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Showing posts from August, 2010

The Body Box

"The temple I am going to build will be great, because our God is greater than all other gods. But who is able to build a temple for him, since the heavens, even the highest heavens, cannot contain him? Who then am I to build a temple for him, except as a place to burn sacrifices before him" –2 Chronicles 2:5, 6, NIV.

Despite having the very best materials and all the resources in the world to create the most beautiful, sumptuous house for God, Solomon realizes that even his best efforts would pale in comparison with the greatness of God.

As I read these verses my mind immediately turned to the new "temple" in which God now dwells. The New Testament contains several references to the believer as God's temple. "Don't you know" writes Paul in 1 Corinthians 16, NIV, "that you yourselves are God's temple and that God's Spirit lives in you?" Just a few chapters later Paul says it again: "Do you not know that your body is the temp…

Dedicated to Detail

I sympathized with a gal I met recently who told me that she was having a tough time reading through Chronicles in her daily devotions. It's true, there are parts of the Bible that are difficult to plough through, and even more difficult to apply. I didn't ask her, but she might be reading her way through my book, Divine Design for Daily Living because I got to read 1 Chronicles 27-29 in my quiet time this morning as well.

David has come to the end of his earthly life. He is "getting his house in order" as they say, as he prepares to take that journey from the temporal to the eternal.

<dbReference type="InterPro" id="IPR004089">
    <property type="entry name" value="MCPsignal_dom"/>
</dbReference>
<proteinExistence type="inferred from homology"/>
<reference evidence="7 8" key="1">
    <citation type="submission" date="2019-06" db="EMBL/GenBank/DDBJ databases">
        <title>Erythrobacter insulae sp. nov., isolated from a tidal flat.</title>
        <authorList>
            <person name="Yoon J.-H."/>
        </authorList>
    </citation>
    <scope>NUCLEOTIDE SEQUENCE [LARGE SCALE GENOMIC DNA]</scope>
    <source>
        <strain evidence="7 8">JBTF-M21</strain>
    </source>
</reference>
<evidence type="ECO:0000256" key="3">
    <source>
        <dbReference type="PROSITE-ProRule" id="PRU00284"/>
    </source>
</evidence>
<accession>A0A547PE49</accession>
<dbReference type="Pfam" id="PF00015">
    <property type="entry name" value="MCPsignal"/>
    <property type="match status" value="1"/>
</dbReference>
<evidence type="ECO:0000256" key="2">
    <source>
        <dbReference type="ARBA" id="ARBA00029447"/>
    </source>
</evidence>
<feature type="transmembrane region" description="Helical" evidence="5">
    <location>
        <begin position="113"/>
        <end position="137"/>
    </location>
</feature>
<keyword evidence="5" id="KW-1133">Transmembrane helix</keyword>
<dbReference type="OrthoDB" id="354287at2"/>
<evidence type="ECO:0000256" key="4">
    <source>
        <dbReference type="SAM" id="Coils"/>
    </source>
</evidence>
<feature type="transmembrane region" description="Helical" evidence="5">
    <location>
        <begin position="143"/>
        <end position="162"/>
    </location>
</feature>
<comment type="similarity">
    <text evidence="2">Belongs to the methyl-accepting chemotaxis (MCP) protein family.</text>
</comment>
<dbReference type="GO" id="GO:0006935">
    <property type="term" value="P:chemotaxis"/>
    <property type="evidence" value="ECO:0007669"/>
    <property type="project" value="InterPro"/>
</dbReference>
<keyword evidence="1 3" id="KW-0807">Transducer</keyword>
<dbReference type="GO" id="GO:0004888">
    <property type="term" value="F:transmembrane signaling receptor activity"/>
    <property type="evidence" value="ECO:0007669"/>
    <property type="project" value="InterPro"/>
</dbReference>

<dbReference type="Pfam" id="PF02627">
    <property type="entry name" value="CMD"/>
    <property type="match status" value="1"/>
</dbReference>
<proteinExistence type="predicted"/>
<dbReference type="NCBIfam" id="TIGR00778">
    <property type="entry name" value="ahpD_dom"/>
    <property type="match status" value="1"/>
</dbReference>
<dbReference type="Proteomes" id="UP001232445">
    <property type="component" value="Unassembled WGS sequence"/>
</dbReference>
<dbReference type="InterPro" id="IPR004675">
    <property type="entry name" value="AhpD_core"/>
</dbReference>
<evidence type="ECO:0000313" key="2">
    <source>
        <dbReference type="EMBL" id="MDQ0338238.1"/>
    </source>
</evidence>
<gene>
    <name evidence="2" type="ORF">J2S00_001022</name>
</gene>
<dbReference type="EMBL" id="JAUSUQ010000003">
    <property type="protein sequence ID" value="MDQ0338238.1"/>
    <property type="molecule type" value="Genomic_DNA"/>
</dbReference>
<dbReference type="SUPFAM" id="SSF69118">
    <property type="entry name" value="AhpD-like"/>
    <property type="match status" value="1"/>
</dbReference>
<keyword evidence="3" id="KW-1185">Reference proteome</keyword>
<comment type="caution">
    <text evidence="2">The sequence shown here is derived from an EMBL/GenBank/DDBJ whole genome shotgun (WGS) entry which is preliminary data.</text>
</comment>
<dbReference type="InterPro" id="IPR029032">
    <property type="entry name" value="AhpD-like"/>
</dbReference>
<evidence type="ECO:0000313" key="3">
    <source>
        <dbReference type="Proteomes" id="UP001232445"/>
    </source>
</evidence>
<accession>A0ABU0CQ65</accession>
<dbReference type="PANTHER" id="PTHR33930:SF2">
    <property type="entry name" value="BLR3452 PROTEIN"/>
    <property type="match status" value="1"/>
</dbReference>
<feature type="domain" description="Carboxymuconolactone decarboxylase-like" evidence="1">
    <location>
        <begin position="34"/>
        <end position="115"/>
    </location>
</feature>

There are several things that stand out for me in these chapters but I think the most significant this morning is the reminder that God is in the details.

David was to leave his heir apparent,  Solomon, a pretty full basket of goodies. Chapter 27 lists all the officials and all their duties. Solomon's team was in place. Chapter 28 finds David turning over his plans for the temple th…

Acknowledging the Path

I've had The Principle of the Path, by Andy Stanley for a while now and my long trip south on the train provided me with a golden opportunity to read it. The subtitle explains the premise of the book: How to get from where you are to where you want to be.

That was Friday. On Saturday night I was working through my head what I needed to say at the church I was to speak at on Sunday morning. To be perfectly truthful I was still struggling as the congregation stood to begin their worship time that morning.